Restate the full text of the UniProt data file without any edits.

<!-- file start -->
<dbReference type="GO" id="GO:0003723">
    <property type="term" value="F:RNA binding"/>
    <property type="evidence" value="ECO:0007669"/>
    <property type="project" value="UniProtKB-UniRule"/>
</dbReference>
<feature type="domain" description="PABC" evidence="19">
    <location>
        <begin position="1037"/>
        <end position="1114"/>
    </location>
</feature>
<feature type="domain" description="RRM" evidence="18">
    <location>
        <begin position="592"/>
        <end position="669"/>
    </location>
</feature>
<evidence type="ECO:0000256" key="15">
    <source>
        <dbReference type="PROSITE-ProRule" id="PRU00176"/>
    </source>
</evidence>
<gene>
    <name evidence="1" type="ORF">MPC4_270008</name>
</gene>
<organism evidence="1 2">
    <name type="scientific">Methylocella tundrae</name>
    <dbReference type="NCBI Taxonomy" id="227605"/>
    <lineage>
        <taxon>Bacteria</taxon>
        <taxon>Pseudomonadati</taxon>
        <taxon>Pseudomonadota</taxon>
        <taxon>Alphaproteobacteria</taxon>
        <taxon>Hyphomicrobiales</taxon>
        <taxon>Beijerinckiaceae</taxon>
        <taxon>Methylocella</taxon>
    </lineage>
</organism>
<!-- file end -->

<dbReference type="GO" id="GO:0003723">
    <property type="term" value="F:RNA binding"/>
    <property type="evidence" value="ECO:0007669"/>
    <property type="project" value="UniProtKB-UniRule"/>
</dbReference>
<feature type="domain" description="PABC" evidence="19">
    <location>
        <begin position="1037"/>
        <end position="1114"/>
    </location>
</feature>
<feature type="domain" description="RRM" evidence="18">
    <location>
        <begin position="592"/>
        <end position="669"/>
    </location>
</feature>
<evidence type="ECO:0000256" key="15">
    <source>
        <dbReference type="PROSITE-ProRule" id="PRU00176"/>
    </source>
</evidence>
<gene>
    <name evidence="1" type="ORF">MPC4_270008</name>
</gene>
<organism evidence="1 2">
    <name type="scientific">Methylocella tundrae</name>
    <dbReference type="NCBI Taxonomy" id="227605"/>
    <lineage>
        <taxon>Bacteria</taxon>
        <taxon>Pseudomonadati</taxon>
        <taxon>Pseudomonadota</taxon>
        <taxon>Alphaproteobacteria</taxon>
        <taxon>Hyphomicrobiales</taxon>
        <taxon>Beijerinckiaceae</taxon>
        <taxon>Methylocella</taxon>
    </lineage>
</organism>